While watching today’s game, I heard more than once the following factoid: “Today’s game marks the first time the Giants have scored more than six runs in a home game this year.” I heard Jon Miller say it on the radio. I heard Kruk and Kuip say it on the television. And yet, as crazy as that fact sounds, as it should sound, it really didn’t surprise me that much. For large stretches of this season the Giants have hit like the Padres with a serious medical condition that prohibits them the use of their arms, but worse. It’s really easy to get frustrated when you see the starting lineup and, oh, what’s that? Oh, that’s Aubrey Huff — he of .665 OPS. Or, hey look, Orlando Cabrera is hitting fifth for my favorite baseball team.
So when I hear stuff like “This is the first time the Giants have scored 4 runs since… ” I sort of squint at the television and mutter words under my breath … no offense makes me something something.
But then, blammo! Eight runs! Yay! You like runs, right? Here, have some runs. Now watch Orlando Cabrera hit a screaming double down the left field line to score two more runs. Hey, I think we should get some more runs. No-hitters, perfect games, a player hitting two home runs in an inning, the 2011 Giants scoring eight runs in a single game, why it’s all things that make baseball such a delightful and unpredictable sport.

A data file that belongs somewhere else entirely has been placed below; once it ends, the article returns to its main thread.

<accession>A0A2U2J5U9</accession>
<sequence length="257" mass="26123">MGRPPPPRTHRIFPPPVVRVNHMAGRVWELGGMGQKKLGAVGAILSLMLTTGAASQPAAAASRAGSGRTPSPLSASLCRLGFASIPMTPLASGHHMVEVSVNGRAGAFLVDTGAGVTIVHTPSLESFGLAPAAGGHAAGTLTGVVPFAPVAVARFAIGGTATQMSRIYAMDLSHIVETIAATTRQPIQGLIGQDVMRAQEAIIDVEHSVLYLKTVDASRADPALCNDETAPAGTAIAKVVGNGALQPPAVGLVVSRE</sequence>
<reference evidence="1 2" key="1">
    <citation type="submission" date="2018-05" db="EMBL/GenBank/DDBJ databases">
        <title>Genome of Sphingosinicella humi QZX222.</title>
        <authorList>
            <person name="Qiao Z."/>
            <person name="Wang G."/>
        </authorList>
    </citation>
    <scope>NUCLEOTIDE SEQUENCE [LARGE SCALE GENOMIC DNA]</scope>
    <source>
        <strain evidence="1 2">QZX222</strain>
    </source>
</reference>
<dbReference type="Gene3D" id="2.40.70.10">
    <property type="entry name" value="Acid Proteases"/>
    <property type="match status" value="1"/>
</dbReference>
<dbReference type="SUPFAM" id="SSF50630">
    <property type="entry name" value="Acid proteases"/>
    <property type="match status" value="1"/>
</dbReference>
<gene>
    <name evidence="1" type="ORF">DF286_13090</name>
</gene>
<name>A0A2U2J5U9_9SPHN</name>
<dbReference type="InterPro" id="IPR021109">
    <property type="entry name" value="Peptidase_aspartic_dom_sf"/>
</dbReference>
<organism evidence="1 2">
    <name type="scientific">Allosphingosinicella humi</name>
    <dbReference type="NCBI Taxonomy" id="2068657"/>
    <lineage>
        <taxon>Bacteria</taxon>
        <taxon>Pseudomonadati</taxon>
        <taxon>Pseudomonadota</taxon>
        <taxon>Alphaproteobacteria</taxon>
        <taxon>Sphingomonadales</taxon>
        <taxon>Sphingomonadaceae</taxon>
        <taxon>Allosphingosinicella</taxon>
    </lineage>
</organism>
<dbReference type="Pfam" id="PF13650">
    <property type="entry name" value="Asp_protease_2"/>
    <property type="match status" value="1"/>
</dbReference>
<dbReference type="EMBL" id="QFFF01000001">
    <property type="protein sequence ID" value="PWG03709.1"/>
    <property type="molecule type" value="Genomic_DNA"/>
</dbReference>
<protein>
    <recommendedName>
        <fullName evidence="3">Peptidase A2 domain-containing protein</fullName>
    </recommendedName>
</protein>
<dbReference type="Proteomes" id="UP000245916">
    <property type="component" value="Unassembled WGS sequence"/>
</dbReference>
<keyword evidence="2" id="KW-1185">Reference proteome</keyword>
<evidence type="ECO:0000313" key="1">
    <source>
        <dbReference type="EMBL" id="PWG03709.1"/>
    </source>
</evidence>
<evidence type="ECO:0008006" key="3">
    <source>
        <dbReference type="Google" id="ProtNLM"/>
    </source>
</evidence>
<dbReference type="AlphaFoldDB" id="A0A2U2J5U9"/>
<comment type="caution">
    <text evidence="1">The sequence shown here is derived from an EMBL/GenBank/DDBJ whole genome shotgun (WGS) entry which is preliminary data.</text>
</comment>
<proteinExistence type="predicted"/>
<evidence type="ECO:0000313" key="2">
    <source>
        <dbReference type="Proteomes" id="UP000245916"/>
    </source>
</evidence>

My guess is that Orlando Cabrera will hit fifth for at least another 15 games after today. After all, you can’t argue with results and the Giants just scored eight runs with Caberera hitting fifth. That’s called science, nerd.
The other takeaway from today’s game was a pretty good start (6 IP, 5 H, 1 R, 1 ER, 3 BB, 7 SO) from Vogelsong . The seven punch-outs were nice to see. Over Vogelsong’s last few games the strikeouts haven’t been there. He was coming off a one strikeout performance in six grueling innings against the Reds last time out.
Also, while three walks in six innings isn’t Maddux-like, it’s a pretty good sign for Vogelsong who’s seen his control slip some lately. He was in and around the zone for most of the game. Vogelsong’s great year is largely connected to his walk-rate, which for the most part, has been outstanding to league average.
Here’s a graph of Vogelsong’s walk-rate (by BB%) for this season.
Vogelsong probably isn’t a true talent 6% walk-rate pitcher, but if he can sniff around league average, I think he’s going to be valuable enough. Of course, I don’t really think anyone knows how Vogelsong’s control developed this season and it’s hard to say where he’ll end up at year’s end. If he hangs around an 8% walk-rate for the rest of the year, we should all be very, very thankful.
Oh, and best part for last: Giants back in sole possession of first place.